Organizational Structure Matters

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This week’s Tip continues last week’s theme of organizational structure. Organizational structure precedes organizational behavior in that its logistical framework will pave the way, along with the actions of leaders and others in the organization, to shape culture. Organizational structure encompasses seven major aspects: differentiation (the degree to which units are dissimilar); formalization (the degree to which jobs are standardized); centralization (degree of concentration in decision-making); division of labor (the degree to which activities are divided into separate jobs); unity of command (an unbroken line of authority); departmentalization (the way in which jobs must be grouped for task coordination); and span of control (the number of levels and managers the organization creates.

Killingsworth and Eschenbacher review optimal designs for organizational structures in a hospital pharmacy.1 They contend that there are many potential designs, and those will depend on the size of the organization, the number of states in which it operates, and the geographic spread and complexity of the pharmacy business lines. The structure needs to support incorporation of the pharmacy leadership into all strategic planning discussions at the hospital and health-system levels so that they can directly represent the pharmacy enterprise instead of relying on others to develop strategy on their behalf. It is important that leaders of all aspects of the pharmacy enterprise report through the system’s top pharmacy executive, who should be a pharmacist and have a title consistent with those of other leaders reporting at the same organizational level (eg, chief pharmacy officer and chief nursing officer). They describe a chain of command using top-down and bottom-up approaches to evaluate quality and services as well as the advantages and limitations of the types and degree of hierarchy in the pharmacy department itself, including the ability to adapt, change, and align the pharmacy department’s goals with those of the larger hospital system. They also discuss how the structure of the organization will affect succession planning, talent development, and other human resources decisions. They conclude by stating that pharmacy leaders need to be well positioned within an organization to advocate for the pharmacy enterprise and that leadership of the pharmacy enterprise is unified under a single executive team.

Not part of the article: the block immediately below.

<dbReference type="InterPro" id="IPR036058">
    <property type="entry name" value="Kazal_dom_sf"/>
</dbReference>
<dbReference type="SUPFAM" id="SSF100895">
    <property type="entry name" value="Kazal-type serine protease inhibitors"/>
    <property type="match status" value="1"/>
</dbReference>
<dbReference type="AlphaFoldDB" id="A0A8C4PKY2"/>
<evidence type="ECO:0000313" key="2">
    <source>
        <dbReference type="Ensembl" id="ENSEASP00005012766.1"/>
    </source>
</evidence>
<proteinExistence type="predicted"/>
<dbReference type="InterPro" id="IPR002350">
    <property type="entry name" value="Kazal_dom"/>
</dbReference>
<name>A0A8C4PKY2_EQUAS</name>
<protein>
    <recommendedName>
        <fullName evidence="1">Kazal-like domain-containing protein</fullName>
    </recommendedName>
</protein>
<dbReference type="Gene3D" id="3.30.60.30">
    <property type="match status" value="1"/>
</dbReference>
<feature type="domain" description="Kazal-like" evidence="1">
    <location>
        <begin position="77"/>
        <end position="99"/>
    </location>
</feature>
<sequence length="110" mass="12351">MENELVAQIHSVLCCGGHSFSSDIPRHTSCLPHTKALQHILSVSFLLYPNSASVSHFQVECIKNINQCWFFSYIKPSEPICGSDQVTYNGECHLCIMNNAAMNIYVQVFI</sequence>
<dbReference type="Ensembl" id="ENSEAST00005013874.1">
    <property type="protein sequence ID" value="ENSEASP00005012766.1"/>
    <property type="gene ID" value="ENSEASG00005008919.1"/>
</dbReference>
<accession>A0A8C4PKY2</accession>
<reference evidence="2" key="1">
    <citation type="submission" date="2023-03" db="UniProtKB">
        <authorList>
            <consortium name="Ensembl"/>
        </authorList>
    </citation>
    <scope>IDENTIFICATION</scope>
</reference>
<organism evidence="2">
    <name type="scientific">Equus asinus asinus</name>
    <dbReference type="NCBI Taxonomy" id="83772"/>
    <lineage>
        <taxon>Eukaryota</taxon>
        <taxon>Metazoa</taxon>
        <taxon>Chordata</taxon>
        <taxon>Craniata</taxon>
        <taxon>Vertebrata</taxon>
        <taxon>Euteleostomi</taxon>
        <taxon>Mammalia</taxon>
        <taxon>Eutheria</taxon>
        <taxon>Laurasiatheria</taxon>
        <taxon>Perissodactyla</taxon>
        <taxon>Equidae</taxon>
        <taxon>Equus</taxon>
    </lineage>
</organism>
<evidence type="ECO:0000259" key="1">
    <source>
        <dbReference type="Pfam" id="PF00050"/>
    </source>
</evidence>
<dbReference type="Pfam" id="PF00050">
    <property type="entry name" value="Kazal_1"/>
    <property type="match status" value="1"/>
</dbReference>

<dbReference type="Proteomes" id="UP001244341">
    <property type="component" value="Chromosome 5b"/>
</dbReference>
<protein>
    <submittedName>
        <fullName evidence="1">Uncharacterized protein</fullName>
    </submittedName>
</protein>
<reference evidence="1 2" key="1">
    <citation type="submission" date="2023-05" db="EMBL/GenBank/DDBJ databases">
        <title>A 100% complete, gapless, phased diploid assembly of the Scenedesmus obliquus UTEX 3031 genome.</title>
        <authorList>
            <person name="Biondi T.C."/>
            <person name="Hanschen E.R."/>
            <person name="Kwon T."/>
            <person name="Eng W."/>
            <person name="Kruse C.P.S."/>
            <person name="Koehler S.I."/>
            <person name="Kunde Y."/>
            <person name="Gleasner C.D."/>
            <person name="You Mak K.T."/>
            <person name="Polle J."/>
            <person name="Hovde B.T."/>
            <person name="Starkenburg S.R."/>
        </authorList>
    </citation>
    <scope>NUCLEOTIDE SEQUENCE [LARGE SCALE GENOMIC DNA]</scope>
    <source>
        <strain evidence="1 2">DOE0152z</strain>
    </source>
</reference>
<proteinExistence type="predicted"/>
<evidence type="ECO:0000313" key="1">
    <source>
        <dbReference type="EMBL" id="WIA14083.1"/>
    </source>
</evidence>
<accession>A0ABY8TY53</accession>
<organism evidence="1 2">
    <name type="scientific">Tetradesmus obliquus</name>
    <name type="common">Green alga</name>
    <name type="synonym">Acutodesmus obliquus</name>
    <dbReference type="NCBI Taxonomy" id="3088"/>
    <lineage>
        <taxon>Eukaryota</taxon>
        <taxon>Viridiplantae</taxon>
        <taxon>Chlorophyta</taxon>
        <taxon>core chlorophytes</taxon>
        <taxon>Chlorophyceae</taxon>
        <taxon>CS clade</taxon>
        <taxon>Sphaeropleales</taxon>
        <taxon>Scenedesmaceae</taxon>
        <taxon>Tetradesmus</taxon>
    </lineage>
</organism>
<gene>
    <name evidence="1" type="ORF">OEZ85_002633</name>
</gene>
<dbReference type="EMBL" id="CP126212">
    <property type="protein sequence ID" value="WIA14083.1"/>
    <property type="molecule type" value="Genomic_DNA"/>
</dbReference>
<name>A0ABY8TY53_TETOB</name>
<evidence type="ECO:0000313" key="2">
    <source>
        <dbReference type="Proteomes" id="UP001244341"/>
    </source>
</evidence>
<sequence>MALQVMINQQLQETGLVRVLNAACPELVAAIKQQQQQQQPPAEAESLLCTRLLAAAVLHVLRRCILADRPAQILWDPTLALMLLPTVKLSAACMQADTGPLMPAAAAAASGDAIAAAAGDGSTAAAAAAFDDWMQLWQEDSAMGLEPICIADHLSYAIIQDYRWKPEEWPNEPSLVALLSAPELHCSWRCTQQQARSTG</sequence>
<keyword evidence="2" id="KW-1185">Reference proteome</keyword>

Pharmacy managers must understand that how they design the structure of an organization (or unit within a larger organization) will greatly impact its culture and all the decisions made, thereafter.

Additional information about Organizational Structure and Behavior in Pharmacy Management: Essentials for All Practice Settings, 5e. If you or your institution subscribes to AccessPharmacy, use or create your MyAccess Profile to sign-in to Pharmacy Management: Essentials for All Practice Settings, 5e. If your institution does not provide access, ask your medical librarian about subscribing.

1Killingworth P , Eschenbacher L. Designing organizational structures: Key thoughts for development. Am J Health Syst Pharm. 2018;75:482-492. 

Shane Desselle

Professor of Social and Behavioral Pharmacy, Touro University California

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Shane Desselle about 1 month ago

Have you worked in hospitals or any other organizations with different structures? What was the result?